In 1963,  Robert Wise directed a movie version of The Haunting of Hill house called The Haunting.  Filmed in black and white,  The Haunting is a slow a deliberated film that builds on the terror of those trapped in Hill house to create a terror more real than any slasher movie has created.  This movie follows the plot of the book closely and carefully recreates the almost romantic attachment the main character, Eleanor, develops for the house. Jackson's own words start and end the film in all  their chilling beauty.   This is still one of the best haunting/horror movies ever made.

In 1999,  Hollywood imagined it could remake The Haunting.  I'm not sure if the directors of the 1999 revision of the classic read or understood Shirley Jackson's The Haunting of Hill house at all.  This remake of  two masterpieces lacked everything that made the first to manifestations great.  It lacked the subtlety and psychology that pulled you into a dark pool of human emotion and left you there to drown.  It replaces these things,  with over the top special effects and characters that are both uninteresting and unbelievable.  It adds bizarre plot lines about child serial killers and dead relatives that are both unnecessary and badly thought out.   In the end,  it was at times so bad it was laughable.   It is a shame that this movie was even made.

The Haunting of Hill house and  The Haunting (1963) are two of the greatest depictions of hauntings in art.  Its to bad Hollywood can't just leave perfection alone.

Thursday, May 27, 2010

Reviewing "The Devil's Backbone"

Instead of writing about real ghost stories tonight,  I'm going to salute one of my favorite fictional ghost stories.  The Devil's Backbone is one Guillermo del Toro most compelling stories.  Del Torro's best work is set in Spain.   This is a historical movie set during the Spainish civil war.  It echoes the beauty of  his future films like Pan's Labrynth and The Orphanage.   Del Toro knows how to pull at the heart strings and chill the soul with his lovely stories of everything that can be lost and forgotten in the course of life.

I should have watched this movie years ago.  It is one of the best and most tragic ghost movies.  I just saw this movie a month ago.   The Devil's Backbone is the story of a young boy orphaned by the Spainish civil war.  He is left in a large, broke orphange with ties to the resistance.   The boys in the orphanage are starving, despite the best efforts of those who run it.   The young hero meets the ghost that haunts the orphange as soon as he enters it.   He follows the ghost, but its secrets are kept hidden until the end of the film.   The most compelling feature in this film is the way in which Del Toro intertwines the characters' lives and stories turning the most mundane movements into a kind of art.   The ghost in this story is a hero as well.  It warns the boys of the many horrors ahead.  They are the horrors of the world of living and this movie reminds us that what we should fear most isn't what lurks in the shadows of old buildings, but what comes charging at us in broad daylight.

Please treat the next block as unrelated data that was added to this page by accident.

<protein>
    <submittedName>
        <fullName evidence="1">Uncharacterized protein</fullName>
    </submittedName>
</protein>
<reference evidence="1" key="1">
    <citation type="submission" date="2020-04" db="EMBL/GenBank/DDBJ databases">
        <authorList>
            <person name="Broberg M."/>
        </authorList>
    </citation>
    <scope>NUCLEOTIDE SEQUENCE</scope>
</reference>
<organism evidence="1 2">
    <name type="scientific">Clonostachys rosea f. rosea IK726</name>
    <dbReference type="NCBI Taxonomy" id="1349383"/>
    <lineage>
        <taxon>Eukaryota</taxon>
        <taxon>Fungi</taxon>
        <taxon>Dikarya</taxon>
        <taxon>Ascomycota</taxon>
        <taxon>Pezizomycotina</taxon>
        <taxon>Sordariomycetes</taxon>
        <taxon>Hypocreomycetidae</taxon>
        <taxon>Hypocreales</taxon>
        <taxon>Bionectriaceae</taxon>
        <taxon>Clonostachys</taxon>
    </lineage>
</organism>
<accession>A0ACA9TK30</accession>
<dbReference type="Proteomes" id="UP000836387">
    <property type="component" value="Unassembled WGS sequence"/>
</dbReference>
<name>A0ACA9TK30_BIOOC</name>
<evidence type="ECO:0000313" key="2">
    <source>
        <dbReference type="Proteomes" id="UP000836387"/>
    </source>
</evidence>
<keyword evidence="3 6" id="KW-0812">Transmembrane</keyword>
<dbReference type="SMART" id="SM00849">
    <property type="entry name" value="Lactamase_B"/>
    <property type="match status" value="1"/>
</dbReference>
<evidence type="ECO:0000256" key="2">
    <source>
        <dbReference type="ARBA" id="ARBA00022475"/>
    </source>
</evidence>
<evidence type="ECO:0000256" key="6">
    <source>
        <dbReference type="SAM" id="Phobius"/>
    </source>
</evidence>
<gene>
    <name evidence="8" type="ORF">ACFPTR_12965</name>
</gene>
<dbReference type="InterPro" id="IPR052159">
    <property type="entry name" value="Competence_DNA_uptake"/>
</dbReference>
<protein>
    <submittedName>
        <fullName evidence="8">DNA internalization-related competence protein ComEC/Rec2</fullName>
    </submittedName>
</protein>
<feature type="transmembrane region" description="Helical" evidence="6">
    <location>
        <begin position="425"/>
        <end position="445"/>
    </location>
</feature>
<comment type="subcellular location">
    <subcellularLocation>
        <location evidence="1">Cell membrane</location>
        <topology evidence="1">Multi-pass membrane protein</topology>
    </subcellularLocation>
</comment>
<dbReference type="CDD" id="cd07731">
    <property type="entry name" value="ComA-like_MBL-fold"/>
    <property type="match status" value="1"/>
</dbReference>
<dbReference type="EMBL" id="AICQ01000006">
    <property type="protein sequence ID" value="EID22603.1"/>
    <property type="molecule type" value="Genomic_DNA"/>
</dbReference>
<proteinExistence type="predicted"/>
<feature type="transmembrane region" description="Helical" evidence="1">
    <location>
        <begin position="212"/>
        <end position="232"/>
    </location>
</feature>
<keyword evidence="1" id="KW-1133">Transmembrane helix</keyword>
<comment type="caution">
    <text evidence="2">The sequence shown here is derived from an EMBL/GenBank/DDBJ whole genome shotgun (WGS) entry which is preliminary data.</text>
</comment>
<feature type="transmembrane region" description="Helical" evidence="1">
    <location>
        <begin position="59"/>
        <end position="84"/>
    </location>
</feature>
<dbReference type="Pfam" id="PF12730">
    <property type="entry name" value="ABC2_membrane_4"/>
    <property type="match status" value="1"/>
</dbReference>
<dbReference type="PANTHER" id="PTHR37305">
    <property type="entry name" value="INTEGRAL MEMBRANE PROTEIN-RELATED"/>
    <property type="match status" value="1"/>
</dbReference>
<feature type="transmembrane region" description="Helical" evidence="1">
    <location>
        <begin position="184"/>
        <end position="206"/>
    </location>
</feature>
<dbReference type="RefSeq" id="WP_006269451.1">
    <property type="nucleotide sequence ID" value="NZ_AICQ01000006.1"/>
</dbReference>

Although this movie was given lukewarm reviews,  I believe it is a classic ghost tale that brings the dead to life and celebrates the power of life to triumph in the face of death.

Wednesday, May 26, 2010

Finding Your Inner Psychic

Every ghost hunting team should have a good psychic.   Most things I have read on ghost hunting agree with this.  Of course,  psychics are rare.  Or at least,  people who advertise being psychic are rare.  Many people are psychic without knowing it.  They just have to develop their abilities and open up to it.  I went to a lecture on this topic a few months ago. It was interesting.  The psychic who was lecturing spoke about finding your spirit guide and developing your psychic ability.  She said she didn't discover her psychic abilities until later in life.  

My son and I discovered our untapped psychic ability while playing mastermind yesterday.   In mastermind,  you line up a series of 4 different pegs of different colors in 4 slots and hide them from your opponent.  Through process of elimination and logic your opponent uses pegs to determine what you have hidden from them.  A good player can determine their opponent's pegs color and arrangement in 4 or 5 moves.  My son and I were doing it on the first every time we played.  We just knew.  We have stopped playing each other.  Its boring now.  

So,  are you psychic?  I found this fun exercise to help exercise your psychic abilities in a book I've been reading. Try this exercise at home and see if you have some untapped psychic energy.

Find a quiet place where you won't be disturbed and sit comfortably.  Take a deep breath.   Feel a protective bubble of light surround you.  Let your eyes go out of focus as you concentrate.  When you are ready, focus your mind's eye on the images that are behind your eyelids.   What do you see?  It's possible you will not see anything at all, and if so, that's OK.  If you do see images, can their meanings be understood?  When you are ready, take a deep breath, exhale and return to consciousness in a positive relaxed mood.

Practice this exercise several times to see if you can see anything.  Do you see the future?  The past?  Images of someone else's life?  If you do,  maybe you are psychic.

Monday, May 24, 2010

The Ghost Town of Pripyat